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No Alternate Voice . . .
|by Ananya S Guha|
The crackdown on FDI was a very good opportunity for the opposition parties to unite against the UPA on a matter which could have become a significant national debate. The Trinamool Congress as usual threw tantrums, which seems to be its usual positioning and ended matters with a whimper and a bit of a noise at the end. The BJP said it would not supprt the former in a no confidence motion, and held its parleys, only to have the Party's Chief Whip making admonitory noises of recalcitrance. The BSP and the SP backed out in a typical Indian stance of political whimsicality. Finally it was left to the Congress and the UPA to have the last laugh and call shots.
The issue of FDI could have become an important point of national debate in Parliament. Instead of first initiating the debate in a healthy manner, the Oppostion parties threw caution to the winds by simply trying to upstage the present government, a tactic which they have been employing ever since the formation of the present government. The BJP has its own agenda, which is obfuscating to say the least, and the Left Parties can at best whimper, especially after the indignity it suffered in the last Assembly elections.
The entire question of the FDI is a conflict of interests, between the local and the global, so much so that even if we talk of the world being a global unity, the antinomy between what is indigeneous and what is global in the form of the rising market, international production of goods, the multi nationals cannot be ignored and designated as something which will be happily resolved, especially in contexts of third world countries like India, trying desperately to have rising economies of scale.
The matter is one of national concern, and although many have pooh poohed Gandhi's economic philosophy, we are now talking with bated breath of everything that is indigeneous. The local and the global in an economic context do not appear to have blended into a happy marriage. On the other hand foreign investors are more than keen to invest in foreign soil, especially in India because of the burgeoning of a middle class which has commodified everything in terms of procurement of material goods: televisions, mobile phones, fast food, junk food and what have you. The matter of concern is with the lower middle classes and the abjectly poor. The former somehow manages to eke out a living, and the latter cannot afford two square meals a day.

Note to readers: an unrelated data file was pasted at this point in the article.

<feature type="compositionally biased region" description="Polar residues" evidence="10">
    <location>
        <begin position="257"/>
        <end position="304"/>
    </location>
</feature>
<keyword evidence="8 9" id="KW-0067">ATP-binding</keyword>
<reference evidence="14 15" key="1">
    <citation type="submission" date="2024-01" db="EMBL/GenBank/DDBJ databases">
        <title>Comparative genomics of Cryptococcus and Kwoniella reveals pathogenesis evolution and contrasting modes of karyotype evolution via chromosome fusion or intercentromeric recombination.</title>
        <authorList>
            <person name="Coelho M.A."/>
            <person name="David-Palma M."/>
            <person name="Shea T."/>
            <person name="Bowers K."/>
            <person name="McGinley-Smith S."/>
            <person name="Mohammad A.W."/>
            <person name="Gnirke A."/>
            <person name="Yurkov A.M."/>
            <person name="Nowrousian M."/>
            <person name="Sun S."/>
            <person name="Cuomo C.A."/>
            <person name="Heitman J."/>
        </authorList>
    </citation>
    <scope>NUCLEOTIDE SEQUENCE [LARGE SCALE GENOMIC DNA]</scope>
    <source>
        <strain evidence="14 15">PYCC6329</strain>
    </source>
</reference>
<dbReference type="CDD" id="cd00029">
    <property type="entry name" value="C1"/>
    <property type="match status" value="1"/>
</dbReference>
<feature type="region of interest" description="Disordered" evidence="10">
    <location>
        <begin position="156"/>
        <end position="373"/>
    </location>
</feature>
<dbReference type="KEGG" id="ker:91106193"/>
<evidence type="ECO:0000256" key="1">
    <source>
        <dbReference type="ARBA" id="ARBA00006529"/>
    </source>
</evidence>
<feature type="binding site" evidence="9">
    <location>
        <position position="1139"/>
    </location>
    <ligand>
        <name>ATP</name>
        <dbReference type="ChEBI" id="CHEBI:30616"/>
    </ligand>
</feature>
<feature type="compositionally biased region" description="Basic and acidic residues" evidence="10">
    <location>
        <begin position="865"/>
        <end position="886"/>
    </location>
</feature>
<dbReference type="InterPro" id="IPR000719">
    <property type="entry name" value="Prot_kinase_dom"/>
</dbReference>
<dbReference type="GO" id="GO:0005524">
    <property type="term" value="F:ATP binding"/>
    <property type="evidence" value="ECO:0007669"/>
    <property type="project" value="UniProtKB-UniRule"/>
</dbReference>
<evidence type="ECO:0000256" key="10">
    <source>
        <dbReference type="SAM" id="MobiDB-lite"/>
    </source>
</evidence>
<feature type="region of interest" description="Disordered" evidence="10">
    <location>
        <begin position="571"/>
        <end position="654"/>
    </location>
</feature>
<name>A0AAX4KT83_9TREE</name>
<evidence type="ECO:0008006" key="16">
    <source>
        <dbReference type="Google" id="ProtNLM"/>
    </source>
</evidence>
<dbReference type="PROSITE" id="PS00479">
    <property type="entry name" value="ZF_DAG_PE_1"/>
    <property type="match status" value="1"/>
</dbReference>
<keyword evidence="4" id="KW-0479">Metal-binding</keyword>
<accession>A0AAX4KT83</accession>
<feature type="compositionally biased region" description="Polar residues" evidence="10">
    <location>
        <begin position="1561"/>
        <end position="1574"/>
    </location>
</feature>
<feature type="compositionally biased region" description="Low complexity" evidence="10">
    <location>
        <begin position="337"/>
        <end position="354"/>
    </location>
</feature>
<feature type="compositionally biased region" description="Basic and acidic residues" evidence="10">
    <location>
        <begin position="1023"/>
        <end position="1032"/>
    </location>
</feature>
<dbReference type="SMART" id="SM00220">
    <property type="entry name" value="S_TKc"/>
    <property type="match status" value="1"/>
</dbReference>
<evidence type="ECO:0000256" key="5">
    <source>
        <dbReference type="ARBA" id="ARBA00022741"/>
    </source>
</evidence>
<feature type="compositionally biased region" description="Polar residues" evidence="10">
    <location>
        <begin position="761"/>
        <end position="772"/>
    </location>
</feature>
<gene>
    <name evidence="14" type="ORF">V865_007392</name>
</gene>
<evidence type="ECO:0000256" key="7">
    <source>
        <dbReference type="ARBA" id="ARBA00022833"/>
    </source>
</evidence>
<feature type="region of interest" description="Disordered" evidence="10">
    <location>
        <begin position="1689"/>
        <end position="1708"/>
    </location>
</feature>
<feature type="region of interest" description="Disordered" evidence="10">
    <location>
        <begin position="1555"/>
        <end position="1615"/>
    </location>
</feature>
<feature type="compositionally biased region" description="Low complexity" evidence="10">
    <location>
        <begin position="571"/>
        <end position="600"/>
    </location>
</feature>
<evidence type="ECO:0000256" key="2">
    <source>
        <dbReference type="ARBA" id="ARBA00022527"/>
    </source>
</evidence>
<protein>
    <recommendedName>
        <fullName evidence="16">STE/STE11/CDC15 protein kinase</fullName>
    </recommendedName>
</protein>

The question is: why has this been raised now?
When the left parties severed themselves from the ruling elite, it was on a similar issue. Why was the question not raised then? The Left was virtually ostrasicized and is of course now trying to desperately resusicate it self. But in fairness to them they backed out under the condition of a staunch principle, namely not allowing political brokerage to the US.
The whole issue has simply been politicized for short term gains, and not for any long standing vision. If it is the latter the same concern should have been shown when foreign investment was percolating the Indian Economy. To stir the hornet's nest now is simply political mileage and not any show of empathy or feeling for local artisans who live on a day to day basis or local productions which goes to the small time retailer, or for that matter the indigeneous production of goods.
So, long live the politics of chimera, the politics of expediency and oblivious to ground realities, including market realities.
The opposition unites to finally disunite. This has been the history of Indian Politics, speaking purely from political perspectives; and that is why there is no alternate voice in the Indian Polity.
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